It's the greed Barnie, the absolute no holds barred greed that concerns me.
    It's not only trainers but show managers as well.
    At one of the biggest AA shows in the Midwest this summer, stalls were priced out of the ballpark, entries were absurd. Enough people in this area were outraged enough to skip the show and head elsewhere.It's that kin of grassroots effort I'm talking about and as a trainer who talks the talk you should also be willing to walk the walk, not only with your customers but other trainers as well. [img]/infopop/emoticons/icon_razz.gif[/img]



  7. #167
    Join Date
    Jan. 7, 2001
    Location
    Usually too far from the barn
    Posts
    8,913

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    Like many on the bb I really appreciate your letter to COTH. My husband works on commission so I begrudge no one a profit.
    I too think that too many pros see owners as money pits. I have no issue if a trainer BUYS an animal and resells at a big profit. Someone early on this thread posed that type of question. If a pro spots a horse that he sees as a diamond in the rough and buys him for $3k, takes him home and touches him up, I don't care i he sells him for $10k. He has made the investment and taken a risk in buying the animal. On the other hand if he is representing some one who is looking for a "reasonable" horse he's obligated as a fiduciary to get the horse as cheap as poosible for his client. In this case client pays $3k + commission based on that price. If the pro takes some risk the reward is justified.

    I am happy that the owner/trainer at the barn where I ride prefers to be paid for his time and expenses and is diligent and really earns his pay. I'm not sure what his rule is on in barn sales or barn commissions. I don't think its right for a pro who doesn't sell your horse to expect you to pay him when you sell. As long as you've given him ample warning that the horse was leaving you shouldn't owe him a dime.

    Varsity Team, I hope that your letter gets alot of people thinking and acting. There must be a way to end the stigma attatched to speaking up.


    Founder of the mighty Thoroughbred Clique!

    Resident racing historian
    F O.B
    Resident racing historian ~~~ Re-riders Clique
    Founder of the Mighty Thoroughbred Clique



  8. #168
    Join Date
    Sep. 6, 2002
    Location
    Wisconsin
    Posts
    125

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    Thanks!

    In the immortal words of John Lennon:
    "I know I'm a dreamer, but I'm not the only one."
    Hate to get all 60's and 70's here but ummmm
    "Power to the People"



  9. #169
    Join Date
    Feb. 28, 2001
    Posts
    15,232

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    Varsity team-one day I would love to sit down with you and personally shake your hand....for AGES I have wanted to write something similar and send it to COTH but never got around to it or never had the nerve or never thought it would make a difference.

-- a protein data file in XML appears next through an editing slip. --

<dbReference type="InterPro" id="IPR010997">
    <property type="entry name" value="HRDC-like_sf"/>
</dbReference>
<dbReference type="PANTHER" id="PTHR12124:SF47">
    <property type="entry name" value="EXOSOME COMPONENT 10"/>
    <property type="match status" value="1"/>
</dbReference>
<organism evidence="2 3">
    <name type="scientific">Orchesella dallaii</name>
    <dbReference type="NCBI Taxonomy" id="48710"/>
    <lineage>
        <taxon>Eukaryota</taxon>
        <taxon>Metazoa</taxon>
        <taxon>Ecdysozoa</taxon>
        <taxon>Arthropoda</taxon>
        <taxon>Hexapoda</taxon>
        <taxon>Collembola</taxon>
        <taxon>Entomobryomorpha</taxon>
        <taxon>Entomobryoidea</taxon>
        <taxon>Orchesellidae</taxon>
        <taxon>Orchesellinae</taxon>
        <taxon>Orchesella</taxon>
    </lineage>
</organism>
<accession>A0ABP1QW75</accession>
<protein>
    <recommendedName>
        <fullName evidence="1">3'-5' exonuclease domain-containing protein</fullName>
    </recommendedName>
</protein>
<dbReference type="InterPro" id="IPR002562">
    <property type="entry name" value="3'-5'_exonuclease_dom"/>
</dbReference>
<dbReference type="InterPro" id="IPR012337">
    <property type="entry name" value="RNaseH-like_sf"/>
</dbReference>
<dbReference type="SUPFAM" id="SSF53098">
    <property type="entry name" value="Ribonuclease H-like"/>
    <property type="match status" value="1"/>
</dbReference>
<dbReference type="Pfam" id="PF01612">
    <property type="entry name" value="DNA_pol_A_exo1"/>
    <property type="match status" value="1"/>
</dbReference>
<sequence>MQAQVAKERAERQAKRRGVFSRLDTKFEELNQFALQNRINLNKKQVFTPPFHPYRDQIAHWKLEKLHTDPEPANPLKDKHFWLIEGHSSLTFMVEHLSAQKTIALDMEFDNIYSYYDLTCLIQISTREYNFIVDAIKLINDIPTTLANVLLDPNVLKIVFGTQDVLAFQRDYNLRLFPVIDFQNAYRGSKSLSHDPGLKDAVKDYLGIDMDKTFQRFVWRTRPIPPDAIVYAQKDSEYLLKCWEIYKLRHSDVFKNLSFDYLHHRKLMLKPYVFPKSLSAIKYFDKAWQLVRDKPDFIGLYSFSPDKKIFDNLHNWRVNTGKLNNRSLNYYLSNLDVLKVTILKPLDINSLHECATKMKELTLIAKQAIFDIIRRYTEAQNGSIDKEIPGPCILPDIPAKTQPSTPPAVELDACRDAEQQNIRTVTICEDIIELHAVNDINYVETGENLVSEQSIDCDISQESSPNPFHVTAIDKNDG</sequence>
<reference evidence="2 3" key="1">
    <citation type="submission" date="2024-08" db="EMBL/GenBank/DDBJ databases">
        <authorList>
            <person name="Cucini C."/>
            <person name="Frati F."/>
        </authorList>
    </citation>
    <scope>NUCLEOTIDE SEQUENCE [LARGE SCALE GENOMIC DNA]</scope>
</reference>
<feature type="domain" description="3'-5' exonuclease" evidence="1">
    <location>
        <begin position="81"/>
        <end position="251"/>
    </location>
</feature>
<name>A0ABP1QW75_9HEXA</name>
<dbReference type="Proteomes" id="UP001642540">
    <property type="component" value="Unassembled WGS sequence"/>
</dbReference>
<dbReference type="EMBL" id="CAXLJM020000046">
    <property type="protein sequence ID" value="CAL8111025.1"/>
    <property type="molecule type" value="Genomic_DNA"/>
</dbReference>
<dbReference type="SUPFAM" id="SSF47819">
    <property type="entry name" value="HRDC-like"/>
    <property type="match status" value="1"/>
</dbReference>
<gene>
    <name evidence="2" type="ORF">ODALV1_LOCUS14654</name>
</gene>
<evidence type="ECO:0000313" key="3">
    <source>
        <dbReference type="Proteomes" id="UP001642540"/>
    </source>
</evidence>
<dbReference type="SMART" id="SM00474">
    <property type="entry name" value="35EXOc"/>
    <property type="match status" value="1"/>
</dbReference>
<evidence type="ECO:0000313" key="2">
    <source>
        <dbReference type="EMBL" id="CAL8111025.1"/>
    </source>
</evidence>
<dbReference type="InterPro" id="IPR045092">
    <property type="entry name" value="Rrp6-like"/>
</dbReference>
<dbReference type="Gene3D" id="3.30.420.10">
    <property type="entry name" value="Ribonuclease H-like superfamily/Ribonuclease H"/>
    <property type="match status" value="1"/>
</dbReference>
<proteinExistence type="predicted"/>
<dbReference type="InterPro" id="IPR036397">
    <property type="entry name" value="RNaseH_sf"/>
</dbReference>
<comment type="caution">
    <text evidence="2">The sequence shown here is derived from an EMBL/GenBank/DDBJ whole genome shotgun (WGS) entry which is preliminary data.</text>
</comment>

I take my hat off to you. I can only hope that the ball you started rolling will keep rolling and rolling.

    What is even more upsetting is most people likely don't know the half of what goes on...

    I also agree that there has to be a way to get things going without waiting on USAE....that WILL take longer than our lifetime....perhaps there could be some sort of owner's organization-I haven't thought this through....but something of an information highway---a source for information on trainers good and bad...something like that.

    It might be a start....


    The 3 rules of riding:
    Whoa means whoa
    If it ain't right it is wrong
    If it pokes out stick it



  10. #170
    Join Date
    Sep. 6, 2002
    Location
    Wisconsin
    Posts
    125

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    Dear LMH,

    Thank you for your kind words and let me repay them. I think your idea for an owner's organization is ABSOLUTELY BRILLIANT!!!
    How about titling it OW!
    (Owners World)
    It would be a way to deseminate information as well as for all of us to become better educated.

    I love this idea!!!!!!

    [This message was edited by Varsity team on Sep. 22, 2002 at 11:35 AM.]



  11. #171
    Join Date
    Sep. 6, 2002
    Location
    Wisconsin
    Posts
    125

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    Dear All,

    How do you think an E-Mag would do that just addressed concerns of horse owners...not care, etc but a place to read and contribute either articles or thoughts about the pitfalls of ownerdom?

    Won't let it go, will I? [img]/infopop/emoticons/icon_razz.gif[/img]



  12. #172
    Join Date
    Jul. 5, 2002
    Location
    http://www.town-and-country.org/
    Posts
    3,000

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    trainers, barn operators, show operators, the whole lot of em are taking a hit as disposable income is down. you should expect: some to go out of buisness or reorganize, some to seek ways to squeeze more revenue from existing customers, some to seek new or the other guy's customers.
    keep your hand on your wallet and just say no!
    until any deal is fully explained, and documented.
    more hay, less grain



  13. #173
    Join Date
    Oct. 5, 1999
    Location
    A place called vertigo
    Posts
    12,580

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    Look through any of the major h/j publications and you will see the most of the "serious" show horses don't have prices listed. Are we just supposed to guess? Or is it because the price depends on what the buyer can spend v. what the seller wants, with any difference lining someone's pockets?



  14. #174
    Join Date
    Aug. 26, 1999
    Location
    Concord, California, USA
    Posts
    8,256

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    No.It's more like, "If you have to ask, you can't afford it."



  15. #175
    Join Date
    Sep. 6, 2002
    Location
    Wisconsin
    Posts
    125

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    How about writing a little column for the COTH? [img]/infopop/emoticons/icon_razz.gif[/img]